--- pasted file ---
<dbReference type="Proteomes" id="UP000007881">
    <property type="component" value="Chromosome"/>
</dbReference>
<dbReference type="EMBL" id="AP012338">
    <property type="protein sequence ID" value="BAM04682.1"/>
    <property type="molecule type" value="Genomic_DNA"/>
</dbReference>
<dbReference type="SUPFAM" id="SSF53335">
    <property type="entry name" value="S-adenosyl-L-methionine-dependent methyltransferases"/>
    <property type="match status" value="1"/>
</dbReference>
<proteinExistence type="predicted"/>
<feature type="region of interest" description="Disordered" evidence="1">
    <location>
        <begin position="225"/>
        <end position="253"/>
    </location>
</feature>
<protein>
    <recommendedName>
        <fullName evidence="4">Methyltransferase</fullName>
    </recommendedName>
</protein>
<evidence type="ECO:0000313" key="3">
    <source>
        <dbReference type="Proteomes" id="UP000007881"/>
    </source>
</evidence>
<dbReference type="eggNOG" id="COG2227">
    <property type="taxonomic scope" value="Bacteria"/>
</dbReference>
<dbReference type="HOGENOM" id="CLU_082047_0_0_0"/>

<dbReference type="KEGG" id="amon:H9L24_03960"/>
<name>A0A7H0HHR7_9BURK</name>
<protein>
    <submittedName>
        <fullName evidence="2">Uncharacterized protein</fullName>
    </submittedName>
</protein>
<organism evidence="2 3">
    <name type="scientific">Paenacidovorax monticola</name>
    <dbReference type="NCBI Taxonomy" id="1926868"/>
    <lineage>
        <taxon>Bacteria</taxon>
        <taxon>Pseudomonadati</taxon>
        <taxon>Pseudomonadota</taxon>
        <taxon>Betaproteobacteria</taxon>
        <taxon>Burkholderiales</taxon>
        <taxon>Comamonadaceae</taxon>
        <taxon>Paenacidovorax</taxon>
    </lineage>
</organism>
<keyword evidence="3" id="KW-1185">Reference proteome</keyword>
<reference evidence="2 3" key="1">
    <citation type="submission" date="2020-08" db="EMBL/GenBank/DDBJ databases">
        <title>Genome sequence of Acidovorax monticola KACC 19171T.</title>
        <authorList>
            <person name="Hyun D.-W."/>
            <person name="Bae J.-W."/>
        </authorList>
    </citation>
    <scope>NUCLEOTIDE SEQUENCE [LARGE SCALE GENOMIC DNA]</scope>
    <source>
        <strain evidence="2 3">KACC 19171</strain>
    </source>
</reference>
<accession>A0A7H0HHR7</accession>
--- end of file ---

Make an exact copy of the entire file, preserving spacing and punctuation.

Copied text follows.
<dbReference type="Proteomes" id="UP000007881">
    <property type="component" value="Chromosome"/>
</dbReference>
<dbReference type="EMBL" id="AP012338">
    <property type="protein sequence ID" value="BAM04682.1"/>
    <property type="molecule type" value="Genomic_DNA"/>
</dbReference>
<dbReference type="SUPFAM" id="SSF53335">
    <property type="entry name" value="S-adenosyl-L-methionine-dependent methyltransferases"/>
    <property type="match status" value="1"/>
</dbReference>
<proteinExistence type="predicted"/>
<feature type="region of interest" description="Disordered" evidence="1">
    <location>
        <begin position="225"/>
        <end position="253"/>
    </location>
</feature>
<protein>
    <recommendedName>
        <fullName evidence="4">Methyltransferase</fullName>
    </recommendedName>
</protein>
<evidence type="ECO:0000313" key="3">
    <source>
        <dbReference type="Proteomes" id="UP000007881"/>
    </source>
</evidence>
<dbReference type="eggNOG" id="COG2227">
    <property type="taxonomic scope" value="Bacteria"/>
</dbReference>
<dbReference type="HOGENOM" id="CLU_082047_0_0_0"/>

<dbReference type="KEGG" id="amon:H9L24_03960"/>
<name>A0A7H0HHR7_9BURK</name>
<protein>
    <submittedName>
        <fullName evidence="2">Uncharacterized protein</fullName>
    </submittedName>
</protein>
<organism evidence="2 3">
    <name type="scientific">Paenacidovorax monticola</name>
    <dbReference type="NCBI Taxonomy" id="1926868"/>
    <lineage>
        <taxon>Bacteria</taxon>
        <taxon>Pseudomonadati</taxon>
        <taxon>Pseudomonadota</taxon>
        <taxon>Betaproteobacteria</taxon>
        <taxon>Burkholderiales</taxon>
        <taxon>Comamonadaceae</taxon>
        <taxon>Paenacidovorax</taxon>
    </lineage>
</organism>
<keyword evidence="3" id="KW-1185">Reference proteome</keyword>
<reference evidence="2 3" key="1">
    <citation type="submission" date="2020-08" db="EMBL/GenBank/DDBJ databases">
        <title>Genome sequence of Acidovorax monticola KACC 19171T.</title>
        <authorList>
            <person name="Hyun D.-W."/>
            <person name="Bae J.-W."/>
        </authorList>
    </citation>
    <scope>NUCLEOTIDE SEQUENCE [LARGE SCALE GENOMIC DNA]</scope>
    <source>
        <strain evidence="2 3">KACC 19171</strain>
    </source>
</reference>
<accession>A0A7H0HHR7</accession>